So You Want to Run a Sovereign Wealth Fund

Korea's Scott Kalb offers some tips and "deep thoughts"

March 23, 2011

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want adThe Korea Investment Corporation’s Scott Kalb continues to say interesting stuff. So, while the KIC’s CIO was already an honored recipient of a “deep thoughts” award in 2010, I’ve decided to include him again in the 2011 lineup of ‘deep thinkers’. This decision was based on a neat little article over on aiCIO, in which Kalb talks candidly about running a SWF and even offers some advice to would-be SWF managers. So without further ado, here are some more deep thoughts by Scott Kalb:

“It’s a great responsibility to be managing a sovereign wealth fund portfolio, and a credit to the Korean government to bring in someone foreign to help move the organization to the next level.”

“I worry that some perceive the KIC to be politically run. We may be 100% owned by the government, but we operate 100% like a private asset management company. It’s worth noting that the KIC can’t make an investment decision until the Board of Directors and I sign off on it. No one in the government has ever backed us up against a wall and said ‘you have to make this investment.’ It’s very hands-off.”

“About 50% of the world’s SWFs have been established within the last decade, in line with the growth in surplus reserves in many trading and commodity-based economies.”

“The KIC is prohibited by law from investing domestically, and is only allowed to invest overseas. In addition, we have no liability stream. This makes us natural long-term investors.”

“My job has been a lot about architecture and path-finding: chopping down barriers, building platforms, and pointing out the right direction. Our biggest initiative in 2009 was the launch of the alternative investment program—introducing private equity, hedge funds, real estate, and commodities. Last year, our biggest initiative was the launch of our strategic investment program, taking direct stakes in companies. At this stage, we’re about 15% in the alternative/strategic space and 85% in public markets.”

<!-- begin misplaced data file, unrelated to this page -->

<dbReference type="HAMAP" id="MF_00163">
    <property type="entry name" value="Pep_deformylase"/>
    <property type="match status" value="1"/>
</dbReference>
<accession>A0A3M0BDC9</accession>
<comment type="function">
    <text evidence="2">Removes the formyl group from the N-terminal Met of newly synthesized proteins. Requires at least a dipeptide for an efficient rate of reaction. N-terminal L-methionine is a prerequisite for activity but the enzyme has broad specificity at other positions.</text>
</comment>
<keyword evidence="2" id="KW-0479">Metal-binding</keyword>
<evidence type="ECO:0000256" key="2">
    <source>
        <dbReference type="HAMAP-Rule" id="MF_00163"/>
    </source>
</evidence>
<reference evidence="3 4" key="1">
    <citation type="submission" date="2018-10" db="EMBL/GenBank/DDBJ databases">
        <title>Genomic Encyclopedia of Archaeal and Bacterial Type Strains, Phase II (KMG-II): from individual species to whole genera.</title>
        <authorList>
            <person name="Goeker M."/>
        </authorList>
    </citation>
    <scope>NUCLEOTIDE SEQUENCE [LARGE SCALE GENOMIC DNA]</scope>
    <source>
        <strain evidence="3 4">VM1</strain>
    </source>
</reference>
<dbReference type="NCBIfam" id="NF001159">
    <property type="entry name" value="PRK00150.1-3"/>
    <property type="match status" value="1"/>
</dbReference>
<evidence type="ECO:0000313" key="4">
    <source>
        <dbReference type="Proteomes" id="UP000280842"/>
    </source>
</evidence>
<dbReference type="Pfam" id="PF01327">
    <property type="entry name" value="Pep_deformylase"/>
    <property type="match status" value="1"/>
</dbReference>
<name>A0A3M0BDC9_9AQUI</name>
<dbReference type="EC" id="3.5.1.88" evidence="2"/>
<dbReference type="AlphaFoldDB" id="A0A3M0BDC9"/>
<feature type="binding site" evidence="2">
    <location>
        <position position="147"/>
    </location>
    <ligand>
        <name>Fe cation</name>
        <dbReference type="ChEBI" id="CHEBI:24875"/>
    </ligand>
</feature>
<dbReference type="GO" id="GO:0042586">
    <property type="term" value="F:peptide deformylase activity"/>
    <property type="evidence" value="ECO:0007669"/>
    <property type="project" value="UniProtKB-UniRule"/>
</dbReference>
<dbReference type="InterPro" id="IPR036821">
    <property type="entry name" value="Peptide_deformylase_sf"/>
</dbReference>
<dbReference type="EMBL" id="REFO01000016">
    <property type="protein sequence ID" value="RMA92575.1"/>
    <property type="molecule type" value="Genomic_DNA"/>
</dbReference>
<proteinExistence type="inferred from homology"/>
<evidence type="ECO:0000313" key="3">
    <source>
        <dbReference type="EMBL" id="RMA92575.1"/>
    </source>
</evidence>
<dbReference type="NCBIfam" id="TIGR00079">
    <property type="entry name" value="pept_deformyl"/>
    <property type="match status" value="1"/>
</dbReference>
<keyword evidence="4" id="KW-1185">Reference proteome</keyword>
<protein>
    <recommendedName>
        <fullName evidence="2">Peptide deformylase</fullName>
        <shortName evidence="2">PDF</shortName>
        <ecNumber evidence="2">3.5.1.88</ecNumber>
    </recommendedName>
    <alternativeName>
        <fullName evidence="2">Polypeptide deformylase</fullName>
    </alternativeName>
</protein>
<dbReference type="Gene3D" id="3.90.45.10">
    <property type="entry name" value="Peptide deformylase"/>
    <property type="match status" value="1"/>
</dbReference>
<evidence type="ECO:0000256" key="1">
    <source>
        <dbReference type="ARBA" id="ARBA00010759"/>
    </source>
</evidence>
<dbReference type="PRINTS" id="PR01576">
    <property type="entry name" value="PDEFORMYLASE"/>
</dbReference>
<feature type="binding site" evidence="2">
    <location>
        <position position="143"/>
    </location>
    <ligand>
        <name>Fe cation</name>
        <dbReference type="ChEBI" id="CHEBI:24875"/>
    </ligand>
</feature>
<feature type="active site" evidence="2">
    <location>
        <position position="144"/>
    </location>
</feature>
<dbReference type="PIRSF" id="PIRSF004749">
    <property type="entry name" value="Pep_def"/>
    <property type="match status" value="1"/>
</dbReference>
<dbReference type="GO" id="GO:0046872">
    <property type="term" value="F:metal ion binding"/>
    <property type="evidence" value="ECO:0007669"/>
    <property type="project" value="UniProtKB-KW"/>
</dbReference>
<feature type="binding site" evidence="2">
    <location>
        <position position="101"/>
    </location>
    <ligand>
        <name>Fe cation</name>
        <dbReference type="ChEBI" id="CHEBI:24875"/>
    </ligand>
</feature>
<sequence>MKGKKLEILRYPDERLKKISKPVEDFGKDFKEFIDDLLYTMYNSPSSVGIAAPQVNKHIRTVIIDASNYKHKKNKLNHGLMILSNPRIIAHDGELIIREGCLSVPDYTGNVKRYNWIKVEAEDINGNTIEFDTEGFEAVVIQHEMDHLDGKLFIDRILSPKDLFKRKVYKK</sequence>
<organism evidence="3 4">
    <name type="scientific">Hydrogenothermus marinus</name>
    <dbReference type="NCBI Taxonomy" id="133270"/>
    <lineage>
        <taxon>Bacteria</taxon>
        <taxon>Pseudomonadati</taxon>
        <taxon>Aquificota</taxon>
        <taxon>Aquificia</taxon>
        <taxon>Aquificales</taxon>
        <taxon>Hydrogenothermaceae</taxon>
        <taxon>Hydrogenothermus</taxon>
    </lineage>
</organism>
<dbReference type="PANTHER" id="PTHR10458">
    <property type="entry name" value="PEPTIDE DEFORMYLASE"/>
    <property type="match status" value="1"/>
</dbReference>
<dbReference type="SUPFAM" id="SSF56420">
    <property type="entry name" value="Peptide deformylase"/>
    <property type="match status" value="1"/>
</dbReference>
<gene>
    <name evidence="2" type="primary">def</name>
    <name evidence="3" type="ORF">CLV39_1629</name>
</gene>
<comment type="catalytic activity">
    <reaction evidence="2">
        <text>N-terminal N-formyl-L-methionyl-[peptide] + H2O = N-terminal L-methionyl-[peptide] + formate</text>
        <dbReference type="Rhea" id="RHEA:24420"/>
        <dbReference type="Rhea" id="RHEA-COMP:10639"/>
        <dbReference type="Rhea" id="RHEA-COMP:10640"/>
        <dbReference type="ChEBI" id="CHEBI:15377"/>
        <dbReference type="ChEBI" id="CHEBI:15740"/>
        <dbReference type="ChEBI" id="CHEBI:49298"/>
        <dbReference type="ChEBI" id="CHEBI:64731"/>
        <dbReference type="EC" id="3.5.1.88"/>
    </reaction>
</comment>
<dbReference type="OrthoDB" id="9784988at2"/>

We’re interested in sectors where there is a structural deficit in the Korean economy, so we can make a return while also helping to address that structural deficit. We’re also interested in industries where Korea may have a competitive edge, providing synergy for Korean companies as they continue to expand overseas.”

“My final advice: Do your best to overcome the tyranny of the benchmark; we saw the consequences of following the benchmarks closely during the financial crisis. Benchmark investing doesn’t demand good technique. It’s not particularly strategic. Nor does it help much with risk management. We want to be anchored by our benchmarks, not be ruled by them.”

The most interesting bit in this is to hear that, while the fund is completely apolitical, the managers still consider national interests in their investment decisions. As Kalb says, he wants to make a return AND help address structural deficits or provide synergies with Korean firms. I’d love to learn more about how that policy is actually implemented in practice. Do they receive a wish list from the government? Is there a report that highlights the deficits and synergies for the KIC? Or are these extra-financial metrics integrated into investment decision-making on an ad-hoc basis? Apparently, we need even more deep thoughts by Scott Kalb.

This post originally appeared on the Oxford SWF Project website.

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